The strategic planning that seems to have been involved in the siege and assault of the Fort and now in the Mankulam attack has to be assessed. The thinking of the post IPKF Tiger shows a preoccupation with macroplanning and with eliciting the general principles that govern the overall strategy of the security forces.
The LTTE observes that in the north there are three principles that influence the military planning of the generals. The first one is ensuring of supply routes (air, land and sea) to the camps. The second one is having possible and safe lines of withdrawal from camps and detachments, in place. The third one is strengthening camps by relocation and/or addition of troops.
For operating in the north with these three principles governing its actions, until such time when other strategies become possible, the army will have to depend on a certain number of elite troops which have to be moved to different locations according to requirements necessitated by pressures that may unexpectedly develop or to meet pre-planned strategic needs.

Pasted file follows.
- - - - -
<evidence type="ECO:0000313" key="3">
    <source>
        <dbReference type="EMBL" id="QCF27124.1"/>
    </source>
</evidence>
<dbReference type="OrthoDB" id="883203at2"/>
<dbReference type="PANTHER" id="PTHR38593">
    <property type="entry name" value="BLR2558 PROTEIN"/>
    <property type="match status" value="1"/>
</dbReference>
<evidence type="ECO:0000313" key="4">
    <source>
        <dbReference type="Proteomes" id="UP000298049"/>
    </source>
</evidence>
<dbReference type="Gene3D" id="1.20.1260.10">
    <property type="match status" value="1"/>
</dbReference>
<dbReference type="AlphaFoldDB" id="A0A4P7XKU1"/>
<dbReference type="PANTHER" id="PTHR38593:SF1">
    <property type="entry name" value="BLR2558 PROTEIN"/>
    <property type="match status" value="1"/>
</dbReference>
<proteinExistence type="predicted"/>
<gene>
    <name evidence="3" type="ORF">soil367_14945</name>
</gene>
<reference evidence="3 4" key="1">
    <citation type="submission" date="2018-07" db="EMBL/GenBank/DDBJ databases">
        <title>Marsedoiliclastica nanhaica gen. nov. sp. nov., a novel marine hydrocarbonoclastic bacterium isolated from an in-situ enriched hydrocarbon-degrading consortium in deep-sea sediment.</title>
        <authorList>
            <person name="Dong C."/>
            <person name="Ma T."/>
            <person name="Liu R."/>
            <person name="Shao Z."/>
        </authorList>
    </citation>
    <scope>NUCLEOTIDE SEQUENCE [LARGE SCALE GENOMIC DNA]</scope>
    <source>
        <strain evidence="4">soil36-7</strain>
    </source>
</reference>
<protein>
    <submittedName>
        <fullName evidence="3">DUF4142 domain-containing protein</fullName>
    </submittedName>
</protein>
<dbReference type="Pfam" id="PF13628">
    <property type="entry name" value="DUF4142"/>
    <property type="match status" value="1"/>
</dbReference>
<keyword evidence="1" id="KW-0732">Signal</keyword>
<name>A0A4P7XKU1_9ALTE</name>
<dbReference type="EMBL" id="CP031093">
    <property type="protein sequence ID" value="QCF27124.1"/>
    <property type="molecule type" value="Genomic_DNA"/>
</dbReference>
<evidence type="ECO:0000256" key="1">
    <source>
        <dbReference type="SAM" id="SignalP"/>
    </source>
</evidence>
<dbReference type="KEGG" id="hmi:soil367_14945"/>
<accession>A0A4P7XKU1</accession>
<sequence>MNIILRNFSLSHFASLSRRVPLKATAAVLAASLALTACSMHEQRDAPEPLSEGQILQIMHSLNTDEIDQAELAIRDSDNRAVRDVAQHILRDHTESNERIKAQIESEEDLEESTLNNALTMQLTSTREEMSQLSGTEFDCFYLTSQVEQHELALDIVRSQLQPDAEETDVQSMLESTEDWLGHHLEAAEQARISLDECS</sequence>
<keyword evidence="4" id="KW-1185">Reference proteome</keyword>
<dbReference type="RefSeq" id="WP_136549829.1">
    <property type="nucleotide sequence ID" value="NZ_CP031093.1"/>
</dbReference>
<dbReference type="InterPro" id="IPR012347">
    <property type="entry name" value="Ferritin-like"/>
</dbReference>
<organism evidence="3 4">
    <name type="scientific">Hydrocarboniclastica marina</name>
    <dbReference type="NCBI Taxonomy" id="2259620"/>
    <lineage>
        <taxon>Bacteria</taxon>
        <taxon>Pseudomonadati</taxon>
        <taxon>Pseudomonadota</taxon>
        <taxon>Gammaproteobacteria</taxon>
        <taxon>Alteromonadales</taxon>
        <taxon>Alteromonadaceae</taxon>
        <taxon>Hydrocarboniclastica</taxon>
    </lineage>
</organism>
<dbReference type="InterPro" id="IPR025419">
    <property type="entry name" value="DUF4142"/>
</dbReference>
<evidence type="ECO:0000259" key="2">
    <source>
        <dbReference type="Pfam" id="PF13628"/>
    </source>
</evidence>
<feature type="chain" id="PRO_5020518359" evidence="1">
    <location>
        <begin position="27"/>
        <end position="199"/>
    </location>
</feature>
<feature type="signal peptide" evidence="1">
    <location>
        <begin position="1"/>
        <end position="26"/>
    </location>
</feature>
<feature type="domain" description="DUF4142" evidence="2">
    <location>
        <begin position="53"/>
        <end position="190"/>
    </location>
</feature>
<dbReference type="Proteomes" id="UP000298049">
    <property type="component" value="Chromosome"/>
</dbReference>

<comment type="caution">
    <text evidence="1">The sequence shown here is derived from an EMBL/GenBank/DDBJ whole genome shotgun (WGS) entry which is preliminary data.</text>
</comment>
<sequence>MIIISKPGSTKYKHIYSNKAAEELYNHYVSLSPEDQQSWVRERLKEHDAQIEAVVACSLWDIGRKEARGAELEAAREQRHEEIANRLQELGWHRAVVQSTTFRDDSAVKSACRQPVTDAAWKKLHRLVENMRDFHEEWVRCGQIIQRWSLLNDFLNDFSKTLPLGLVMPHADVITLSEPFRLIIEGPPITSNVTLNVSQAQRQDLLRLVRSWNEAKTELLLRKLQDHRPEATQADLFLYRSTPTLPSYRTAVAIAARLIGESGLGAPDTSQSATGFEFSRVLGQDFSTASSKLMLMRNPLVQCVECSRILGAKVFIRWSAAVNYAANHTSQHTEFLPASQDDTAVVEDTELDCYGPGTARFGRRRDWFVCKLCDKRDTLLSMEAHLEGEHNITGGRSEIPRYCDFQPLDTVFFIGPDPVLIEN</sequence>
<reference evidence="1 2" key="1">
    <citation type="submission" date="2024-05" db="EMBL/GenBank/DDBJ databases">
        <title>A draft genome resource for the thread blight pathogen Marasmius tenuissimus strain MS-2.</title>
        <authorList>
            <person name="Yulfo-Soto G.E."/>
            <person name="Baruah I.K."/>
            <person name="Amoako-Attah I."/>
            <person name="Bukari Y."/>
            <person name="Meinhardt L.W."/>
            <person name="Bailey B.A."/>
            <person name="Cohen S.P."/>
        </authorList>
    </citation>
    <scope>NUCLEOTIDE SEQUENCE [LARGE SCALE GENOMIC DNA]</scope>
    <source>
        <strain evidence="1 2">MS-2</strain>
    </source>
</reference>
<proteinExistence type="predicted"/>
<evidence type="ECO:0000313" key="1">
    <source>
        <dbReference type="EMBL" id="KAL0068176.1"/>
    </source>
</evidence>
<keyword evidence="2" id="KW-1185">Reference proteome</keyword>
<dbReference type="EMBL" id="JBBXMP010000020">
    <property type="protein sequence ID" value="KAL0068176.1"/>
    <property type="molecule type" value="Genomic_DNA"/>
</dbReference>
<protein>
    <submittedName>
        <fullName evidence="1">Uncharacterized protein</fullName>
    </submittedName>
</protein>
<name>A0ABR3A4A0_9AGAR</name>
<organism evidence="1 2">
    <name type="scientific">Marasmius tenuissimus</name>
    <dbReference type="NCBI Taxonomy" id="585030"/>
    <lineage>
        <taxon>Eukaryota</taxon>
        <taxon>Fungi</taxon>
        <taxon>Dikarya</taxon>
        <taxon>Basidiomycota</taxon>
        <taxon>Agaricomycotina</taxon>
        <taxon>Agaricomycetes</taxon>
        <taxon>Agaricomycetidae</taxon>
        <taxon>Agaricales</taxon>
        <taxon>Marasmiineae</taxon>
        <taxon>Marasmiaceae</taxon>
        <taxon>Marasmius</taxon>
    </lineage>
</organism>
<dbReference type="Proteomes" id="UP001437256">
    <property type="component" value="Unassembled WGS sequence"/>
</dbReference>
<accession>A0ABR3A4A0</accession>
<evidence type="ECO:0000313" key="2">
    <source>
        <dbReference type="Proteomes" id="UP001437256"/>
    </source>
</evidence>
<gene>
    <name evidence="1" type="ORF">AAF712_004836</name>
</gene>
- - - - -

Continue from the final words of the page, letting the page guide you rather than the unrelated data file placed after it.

Priorities that arise from contingencies are seen to determine, in the short term, the distribution of these troops. The perception of these priorities are, in turn determined by the three generall principles. The army's operations in
Continued on Page 22
14 TAM TIMES
The Ram Janmabhoomitemple issue brought about the do Singh's National Front government. The Bharatiya Janat promised to continue its campaign on the temple iss threatening the very existence of India as a secular state archaeological or historical evidence to prove that Rama w disputed spot or that Babar built the mosque. According ti author of the Ramayana, Rama lived 1,000 years before th yuga in 3200 BC! Nothing found at Ayodhya indicat